An ancient war between Light and Dark? Cool. Supernatural beings like vampires and shape-shifters secretly existing alongside our modern society? Way cool! A moody Russian movie with subtitles? Hang on… OK, it’s not as dreary as it sounds. This little Russian movie has gained hype over the fact that it was a mega-huge blockbuster in its homeland, outselling Spider-man 2 at the box office. But what do you get in a Russian vampire movie? Well, there are some obvious influences such as The Matrix (dark, dreary world as thinly-veiled playground for semi-legendary beings; both sides questing for an apocalyptic “One”) and Buffy the Vampire Slayer (vampires and other supernaturals strutting about under the unsuspecting noses of the general public; curses and evil powers thwarted from their destructive climax by a rag-tag band of heroes). In fact, the homage to Buffy is so strong that there is even a tribute when one of the characters watches a scene from the show on the TV. Alas, the many influences are the main problem with this film.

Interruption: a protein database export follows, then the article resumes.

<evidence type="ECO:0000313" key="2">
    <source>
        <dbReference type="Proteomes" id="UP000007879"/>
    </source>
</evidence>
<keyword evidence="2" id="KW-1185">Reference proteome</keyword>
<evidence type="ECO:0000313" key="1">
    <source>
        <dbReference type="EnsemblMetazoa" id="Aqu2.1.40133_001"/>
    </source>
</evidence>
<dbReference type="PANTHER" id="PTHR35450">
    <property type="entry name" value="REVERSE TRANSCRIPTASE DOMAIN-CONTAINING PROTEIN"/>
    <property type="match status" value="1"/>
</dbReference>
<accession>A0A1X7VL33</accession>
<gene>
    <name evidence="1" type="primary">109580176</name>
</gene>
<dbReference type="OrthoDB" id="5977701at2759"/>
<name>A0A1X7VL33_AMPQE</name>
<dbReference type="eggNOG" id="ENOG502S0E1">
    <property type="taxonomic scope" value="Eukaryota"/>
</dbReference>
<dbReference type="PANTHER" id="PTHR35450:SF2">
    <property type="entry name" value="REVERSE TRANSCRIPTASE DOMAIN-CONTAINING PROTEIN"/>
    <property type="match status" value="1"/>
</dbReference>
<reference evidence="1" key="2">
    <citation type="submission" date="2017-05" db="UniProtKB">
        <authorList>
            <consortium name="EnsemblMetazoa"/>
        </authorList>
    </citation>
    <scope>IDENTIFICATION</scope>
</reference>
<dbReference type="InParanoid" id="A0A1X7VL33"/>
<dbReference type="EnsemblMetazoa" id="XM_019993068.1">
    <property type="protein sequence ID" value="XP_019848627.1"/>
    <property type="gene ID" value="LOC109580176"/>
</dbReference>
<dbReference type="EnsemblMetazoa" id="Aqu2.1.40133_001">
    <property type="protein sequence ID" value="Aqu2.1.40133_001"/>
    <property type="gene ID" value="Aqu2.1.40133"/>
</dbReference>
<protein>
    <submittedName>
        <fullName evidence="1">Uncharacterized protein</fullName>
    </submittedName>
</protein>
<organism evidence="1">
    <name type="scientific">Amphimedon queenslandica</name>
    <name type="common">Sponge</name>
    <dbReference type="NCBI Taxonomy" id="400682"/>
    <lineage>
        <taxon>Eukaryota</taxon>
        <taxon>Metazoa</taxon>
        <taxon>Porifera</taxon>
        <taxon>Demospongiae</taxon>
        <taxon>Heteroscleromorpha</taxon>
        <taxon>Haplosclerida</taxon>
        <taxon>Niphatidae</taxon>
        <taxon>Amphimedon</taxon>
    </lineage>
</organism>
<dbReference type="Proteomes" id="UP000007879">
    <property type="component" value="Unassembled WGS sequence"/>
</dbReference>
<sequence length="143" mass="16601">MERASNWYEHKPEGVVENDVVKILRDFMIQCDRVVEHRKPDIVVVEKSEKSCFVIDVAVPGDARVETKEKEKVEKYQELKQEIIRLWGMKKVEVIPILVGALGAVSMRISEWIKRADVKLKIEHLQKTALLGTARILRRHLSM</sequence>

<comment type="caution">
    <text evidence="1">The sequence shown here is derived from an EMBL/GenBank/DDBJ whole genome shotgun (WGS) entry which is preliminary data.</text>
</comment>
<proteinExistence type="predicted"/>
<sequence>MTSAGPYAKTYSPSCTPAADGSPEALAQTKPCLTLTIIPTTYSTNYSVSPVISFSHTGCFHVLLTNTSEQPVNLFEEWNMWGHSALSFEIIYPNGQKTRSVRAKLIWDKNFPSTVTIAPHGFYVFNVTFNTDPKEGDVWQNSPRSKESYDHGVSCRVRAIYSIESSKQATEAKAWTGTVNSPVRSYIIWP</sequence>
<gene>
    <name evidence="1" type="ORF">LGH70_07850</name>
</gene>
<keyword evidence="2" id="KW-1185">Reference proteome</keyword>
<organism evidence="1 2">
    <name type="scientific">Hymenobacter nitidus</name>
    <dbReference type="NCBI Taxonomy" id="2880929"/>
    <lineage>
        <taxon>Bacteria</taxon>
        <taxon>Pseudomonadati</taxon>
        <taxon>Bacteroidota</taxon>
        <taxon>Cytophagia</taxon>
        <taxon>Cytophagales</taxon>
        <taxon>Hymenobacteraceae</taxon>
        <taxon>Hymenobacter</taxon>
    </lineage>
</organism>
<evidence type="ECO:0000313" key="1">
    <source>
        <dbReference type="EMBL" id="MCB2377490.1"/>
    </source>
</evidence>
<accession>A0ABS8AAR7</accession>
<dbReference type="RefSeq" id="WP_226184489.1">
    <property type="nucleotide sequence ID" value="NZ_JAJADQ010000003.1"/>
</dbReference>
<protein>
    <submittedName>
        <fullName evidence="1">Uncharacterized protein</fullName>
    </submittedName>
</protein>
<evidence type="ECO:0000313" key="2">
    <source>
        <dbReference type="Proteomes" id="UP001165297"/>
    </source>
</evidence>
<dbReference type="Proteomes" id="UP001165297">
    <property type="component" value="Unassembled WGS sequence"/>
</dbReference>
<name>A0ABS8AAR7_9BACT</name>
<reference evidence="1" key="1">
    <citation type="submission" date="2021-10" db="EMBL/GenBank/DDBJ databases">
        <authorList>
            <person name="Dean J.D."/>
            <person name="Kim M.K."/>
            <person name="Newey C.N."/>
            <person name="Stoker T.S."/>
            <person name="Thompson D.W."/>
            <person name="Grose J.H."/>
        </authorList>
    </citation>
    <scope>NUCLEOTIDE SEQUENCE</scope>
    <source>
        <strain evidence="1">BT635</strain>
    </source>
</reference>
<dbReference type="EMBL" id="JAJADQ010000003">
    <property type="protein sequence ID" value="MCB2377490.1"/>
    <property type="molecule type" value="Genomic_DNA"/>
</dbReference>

The story centres on Anton, a man who is part of the Night Watch, a group of supernatural humans who chose to work for the Light in protecting the world from the forces of the Dark, enforcing a truce between the two sides. His time is spent trying to save a woman from a powerful curse, and protecting a boy from a couple of vampires (by the way, the boy might be the legendary Great Other, and also the son of Anton’s ex-wife). There are tons of story elements that are dropped in without explanation and along with numerous action sequences and special effects, it’s a very busy movie. Unfortunately there doesn’t seem to be enough time to get to know even Anton (let alone the supporting characters). I can imagine this story taking place over a whole season of TV episodes—in fact it kind of did. Back to Buffy, Night Watch has so many echoes to that series (and its spin-off Angel) that it seems a bit derivative and old hat. Maybe the Russian audience has not had as much exposure to this kind of stuff on TV. While Night Watch is full of cool effects and the potential for lots of interesting fantasy elements, it all ends up coming across as a not-so-cheap knockoff of some good stuff that’s already out there. (3 out of 5)